Then there is A Wreath of Stars, by Bob Shaw, from 1976, and while there isn’t a visible RRP on the back of this book, the other books mentioned in the back are retailing for 60-70p. What a bargain! This book looks like a real jargon-heavy mindfuck. It starts out talking about neutrinos and nuclear physics and something called “hadronic matter”. Yeah. The blurb on the back of the book doesn’t clear it up any better. Something about magniluct lenses and ghosts? According to the Oxford Mail, it’s “Unputtable down… one of Shaw’s most entertaining novels.” I have high hopes for this one.
And then, the Armageddon Blues, by Daniel Keys Moran. 1988. It’s an “extraordinary mission through time to prevent the end of the world.” Fuck yeah, time travel, that’s what I’m talking about. I get the feeling that as soon as the topic of time travel comes up, the instant response is “oh my god, really? Not another one…” That’s mostly because I kind of feel that way with time travel. It’s so easy to fuck up if you haven’t got it all meticulously plotted out. There are repercussions many of us have never thought of. Having said that, I’ve read, am reading, and am writing within the time travel sub-genre, and loving it when it comes together right. I guess when you pull it off, there’s a sense of pulp elitism in the sci-fi circles, like “yeah, I’ve written time travel, what of it?” And then there’s that thing where tons of shows have done that exact same thing on tv. It’s been done poorly so many times, and it’s been done brilliantly enough times to convince writers that they’ll be able to write it brilliantly too, and add their own spin to it. I’m one of those people, and I absolutely hate when it doesn’t come together. Nevertheless, the title and description of this book were enough to get me excited. It’s positively brimming with ’80s pulp magic.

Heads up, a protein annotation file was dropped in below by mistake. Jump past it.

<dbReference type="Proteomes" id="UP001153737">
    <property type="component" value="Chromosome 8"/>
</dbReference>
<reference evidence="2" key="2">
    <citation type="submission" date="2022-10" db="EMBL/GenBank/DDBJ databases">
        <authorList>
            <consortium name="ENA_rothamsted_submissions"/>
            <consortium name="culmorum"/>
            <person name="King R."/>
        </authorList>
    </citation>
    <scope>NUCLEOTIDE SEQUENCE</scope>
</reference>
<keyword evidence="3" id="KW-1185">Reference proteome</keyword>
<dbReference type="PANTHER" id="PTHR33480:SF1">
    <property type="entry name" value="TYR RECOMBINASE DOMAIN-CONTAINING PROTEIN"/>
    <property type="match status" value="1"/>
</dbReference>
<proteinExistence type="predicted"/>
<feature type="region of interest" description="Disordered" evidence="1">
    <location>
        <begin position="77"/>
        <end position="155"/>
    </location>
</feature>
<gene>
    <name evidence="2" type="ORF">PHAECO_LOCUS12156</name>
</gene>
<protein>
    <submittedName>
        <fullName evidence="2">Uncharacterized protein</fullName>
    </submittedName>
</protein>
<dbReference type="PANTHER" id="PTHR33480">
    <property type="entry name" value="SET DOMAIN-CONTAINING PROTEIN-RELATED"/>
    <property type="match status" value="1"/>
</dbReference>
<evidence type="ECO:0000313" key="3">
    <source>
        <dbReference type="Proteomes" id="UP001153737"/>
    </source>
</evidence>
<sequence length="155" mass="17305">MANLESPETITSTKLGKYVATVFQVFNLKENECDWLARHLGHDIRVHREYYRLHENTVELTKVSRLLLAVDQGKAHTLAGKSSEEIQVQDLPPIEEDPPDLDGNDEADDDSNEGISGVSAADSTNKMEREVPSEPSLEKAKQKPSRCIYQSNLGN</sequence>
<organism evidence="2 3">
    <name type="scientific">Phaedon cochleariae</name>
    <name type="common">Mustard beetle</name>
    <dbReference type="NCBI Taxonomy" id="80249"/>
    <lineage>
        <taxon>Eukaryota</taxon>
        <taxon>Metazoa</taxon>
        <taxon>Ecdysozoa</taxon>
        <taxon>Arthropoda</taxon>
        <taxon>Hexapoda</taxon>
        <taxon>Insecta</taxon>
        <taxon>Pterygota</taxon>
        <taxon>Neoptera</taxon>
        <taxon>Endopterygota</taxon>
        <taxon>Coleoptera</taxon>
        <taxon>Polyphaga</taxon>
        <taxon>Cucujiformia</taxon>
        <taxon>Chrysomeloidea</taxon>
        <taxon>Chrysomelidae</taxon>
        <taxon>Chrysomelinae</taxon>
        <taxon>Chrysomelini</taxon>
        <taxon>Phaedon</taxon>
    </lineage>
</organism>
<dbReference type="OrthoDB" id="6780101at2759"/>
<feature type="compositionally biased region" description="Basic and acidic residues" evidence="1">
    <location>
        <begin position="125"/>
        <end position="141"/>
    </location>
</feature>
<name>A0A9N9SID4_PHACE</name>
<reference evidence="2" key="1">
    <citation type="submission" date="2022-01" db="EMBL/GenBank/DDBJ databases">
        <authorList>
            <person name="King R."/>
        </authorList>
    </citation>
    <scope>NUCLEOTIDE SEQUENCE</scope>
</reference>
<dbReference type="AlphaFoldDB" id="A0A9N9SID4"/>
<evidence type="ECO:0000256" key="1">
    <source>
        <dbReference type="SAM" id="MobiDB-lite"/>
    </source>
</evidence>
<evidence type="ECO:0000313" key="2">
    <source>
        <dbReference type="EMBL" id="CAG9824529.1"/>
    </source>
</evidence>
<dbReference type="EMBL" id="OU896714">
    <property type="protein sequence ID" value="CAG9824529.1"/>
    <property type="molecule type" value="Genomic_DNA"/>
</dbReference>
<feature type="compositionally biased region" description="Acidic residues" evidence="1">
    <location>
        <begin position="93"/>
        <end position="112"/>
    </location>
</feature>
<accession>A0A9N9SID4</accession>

And then I went regular bookshopping and spent the same amount on three new books. Two of them were $5 Penguin modern classics. Both were less than 100 pages, as with all the other books in that series. Great books to add to the pile of stuff I can read on the go.
The first one was Killer in the Rain, by Raymond Chandler. I’ve heard lots of good stuff about him and crime fiction, and while I’m not big on crime fiction – although I did go through a brief (no pun intended) John Grisham phase – I thought now was as good a time as any to get my hands on some Raymond Chandler.
The other was called Him With His Foot in His Mouth, by Saul Bellow. I haven’t read any of this guy’s stuff, but I’ve heard he’s a bit of an American classic. I mean, the dude’s got a Nobel prize for literature. I first heard of him because that book he wrote, the Adventures of Augie March (which is sitting on my bookshelf) has a band named after it, and I’m a little bit of an Augie March fan.
Then there’s Haruki Murakami. I had it on the authority of Jeff VanDerMeer that the Wind-Up Bird Chronicle is a good book to start with, so that’s where I’m starting with. Found a copy of it pretty cheap, so I got it. All I know about this guy is that he’s Japanese and cats. Lots of cats. He’ll be the second Japanese novelist on my bookshelf after Koushun Takami (Battle Royale), which I also have not read.
How sad is that? I’ve got shelves and shelves, and stacks and stacks of books I haven’t read yet, and there are so many books I want to read, and yet I haven’t read so many books, and I buy more books. I can see why there are people like Matthew Revert, who seem to be perpetually buying second-hand books, even if you’re never going to read them. There seems to be something comforting about them, like even if you don’t read them, someone else already has. Some of these books have been marked by various libraries and second-hand bookshops. It’s like they’ve got whole secondary stories based around where they’ve been. You’re not just buying a book, you’re buying someone’s old books.